Product Type: Ferrero Chocolate
Newest Review: ... I still really hate toast that has any black on it due to the smell I had the Nutella always on crusty bread instead. In the UK or North... more
Nuts about Nutella?
Member Name: TheChocolateLady
Advantages: The taste & texture, and kids love it, healtier than plain chocolate
Disadvantages: can be expensive, can make a mess and leave sticky fingers
First of all, I don't have a jar of this with me, so I don't have the list of ingrediants for you. However, you can get all this information at http://www.nutellausa.com/info.htm if you're interested.
Basically, this creamy spread is made mostly of cocoa, milk and hazelnuts. Of course, there are other things like sugar, so this certainly isn't any diet food.
I hear you say "Creamy? With hazelnuts?", to which I answer "yes, hazelnuts ground up into a paste so that you can't feel them". The hazelnuts are one of the things that makes this spread healthy. As we know, nuts are an excellent source of protein and vitamins, but we also know that giving nuts to young children isn't advisable. This, because nuts can easily be choked upon by small kids. So one way to get good protein into a child is through nut spreads. This is one of the reasons why peanut butter is so popular in the US (yes, yes, I know, peanuts are actually a legume and not a nut, but still, they are good for you). However, peanuts have never been the nut (or legume) of choice for Europeans. Look into most European nut bars and you'll find either hazelnuts or almonds or something else - peanuts will probably not be in them. (The product contains peanut oil, however.)
So, when an Italian company (Ferrero) decided to make a chocolate spread in the 1940's that had creamed nuts added, hazelnuts were the nut of choice to promote this item. Of course, they could have made a plain chocolate spread, but Europe was still at war, and chocolate and cocoa was at a premium. This amazing invention gave people the chocolate they were craving, while using as little cocoa as possible. Pure genius, if you ask me. For more history of this product, see the above link which has links to the history, FAQ's and more - including recipes!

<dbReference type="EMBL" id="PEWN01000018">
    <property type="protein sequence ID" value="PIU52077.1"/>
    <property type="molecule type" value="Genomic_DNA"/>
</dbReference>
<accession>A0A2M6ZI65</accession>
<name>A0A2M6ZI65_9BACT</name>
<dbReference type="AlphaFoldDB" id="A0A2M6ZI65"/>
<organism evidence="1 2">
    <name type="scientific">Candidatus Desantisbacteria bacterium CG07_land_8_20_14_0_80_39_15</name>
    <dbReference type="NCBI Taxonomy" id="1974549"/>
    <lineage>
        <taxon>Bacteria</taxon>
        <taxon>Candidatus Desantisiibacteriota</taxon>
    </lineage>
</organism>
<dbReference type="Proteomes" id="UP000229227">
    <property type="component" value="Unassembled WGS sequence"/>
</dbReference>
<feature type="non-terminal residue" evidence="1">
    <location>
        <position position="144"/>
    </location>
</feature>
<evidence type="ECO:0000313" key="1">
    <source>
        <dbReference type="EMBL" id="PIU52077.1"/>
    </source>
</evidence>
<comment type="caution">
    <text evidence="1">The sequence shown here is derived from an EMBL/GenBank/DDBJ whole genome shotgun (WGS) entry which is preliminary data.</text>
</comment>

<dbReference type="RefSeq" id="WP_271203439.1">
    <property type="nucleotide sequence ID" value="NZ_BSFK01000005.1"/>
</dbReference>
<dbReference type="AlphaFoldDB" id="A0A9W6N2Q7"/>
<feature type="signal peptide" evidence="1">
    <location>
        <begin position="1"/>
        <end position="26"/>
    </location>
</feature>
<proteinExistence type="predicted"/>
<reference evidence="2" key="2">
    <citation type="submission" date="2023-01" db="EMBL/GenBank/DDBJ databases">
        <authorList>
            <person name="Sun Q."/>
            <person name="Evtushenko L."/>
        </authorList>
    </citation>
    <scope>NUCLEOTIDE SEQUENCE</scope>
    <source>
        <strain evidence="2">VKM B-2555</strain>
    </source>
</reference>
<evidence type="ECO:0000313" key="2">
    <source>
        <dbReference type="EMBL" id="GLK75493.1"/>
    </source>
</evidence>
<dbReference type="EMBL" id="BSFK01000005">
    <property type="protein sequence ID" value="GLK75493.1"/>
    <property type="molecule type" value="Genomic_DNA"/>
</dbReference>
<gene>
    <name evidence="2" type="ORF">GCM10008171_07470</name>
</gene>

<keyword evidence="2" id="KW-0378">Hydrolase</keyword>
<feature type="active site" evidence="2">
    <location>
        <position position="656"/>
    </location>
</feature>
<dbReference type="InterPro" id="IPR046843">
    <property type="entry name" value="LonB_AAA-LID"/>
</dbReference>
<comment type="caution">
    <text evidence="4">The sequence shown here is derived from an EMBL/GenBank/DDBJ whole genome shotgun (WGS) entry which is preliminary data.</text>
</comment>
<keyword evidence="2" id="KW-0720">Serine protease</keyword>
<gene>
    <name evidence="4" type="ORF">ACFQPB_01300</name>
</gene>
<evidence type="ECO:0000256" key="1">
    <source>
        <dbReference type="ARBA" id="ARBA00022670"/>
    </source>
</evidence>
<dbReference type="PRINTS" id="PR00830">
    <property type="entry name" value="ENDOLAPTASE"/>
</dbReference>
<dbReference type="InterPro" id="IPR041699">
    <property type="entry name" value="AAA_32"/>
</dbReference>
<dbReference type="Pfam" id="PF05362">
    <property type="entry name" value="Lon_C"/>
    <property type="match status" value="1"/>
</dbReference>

But how does it taste? Lovely would be the first word that comes to mind. Smooth and chocolatey, with flavour of roasted hazelnuts that comes through as a highlight, giving it a slightly woody taste in the background, but never overpowering the overtone of the cocoa. The cocoa has a lightly fruity hint to is, almost akin to apples, which you'll probably only feel after you've swallowed. The milk powder seems to balance off the fruity apple flavour with the woody nuts, giving it a softer mouthfeel and a hint of vanilla. Unfortunately it is also sweet, and some people might find it too sweet for their taste. Perhaps that's why they like to put it on bread or other salty things - to cut the sweetness down a bit?
Personally, I don't like to eat this on bread, but that's the way its eaten all over the world - especially in Europe. Me, I prefer to eat this by the spoonful (which is why I don't buy this often, because if I did, I couldn't resist it and I'd weigh a ton by now). Sometimes, I use this as frosting on a cakes, since it is about the same consistancy as ready made frostings, and it certainly is healthier than most. And then, I also get really silly, and put this on something like a banana or in a sandwitch with peanut butter - really! You'd be surprised, but its wonderful!
But kids love this on bread, and there's nothing you can do to stop them from eating it - if you've got it in the house. Here, in Israel, its often the condiment of choice for kids to bring to school for their elevenses. I know that when I have it in the house, my kids refuse anything else on their sandwitches until the jar is empty. And since its heathier than plain chocolate spread (which we also have here), I really don't mind them eating it.
I'm afraid I can't tell you the different prices you can find this for, but I noticed that I found on www.products-online.co.uk that the 400g jar can cost anywhere from £1.65 to £1.98, and the 200g jar can sell for anywhere between £0.99 and £1.19 - which I don't think is very expensive. A serving is about 40g making the cost per serving from the large jar about £0.16-£0.20 at the most. That seems a small price to pay to see a smile on your kid's face.
Indulge your kids - or yourself - and get some Nutella. You won't have to feel too guilty about it either!
Nutella is produced by Ferrero UK Ltd
9-11 Awberry Court, Hatters Lane, Croxley Business Park, Watford, Hertfordshire WD1 8YJ, England
Tel: 01923 690300
Fax: 01923 690400
Summary: Chocolate Hazelnut and Milk Spread that can be used on bread or in cooking
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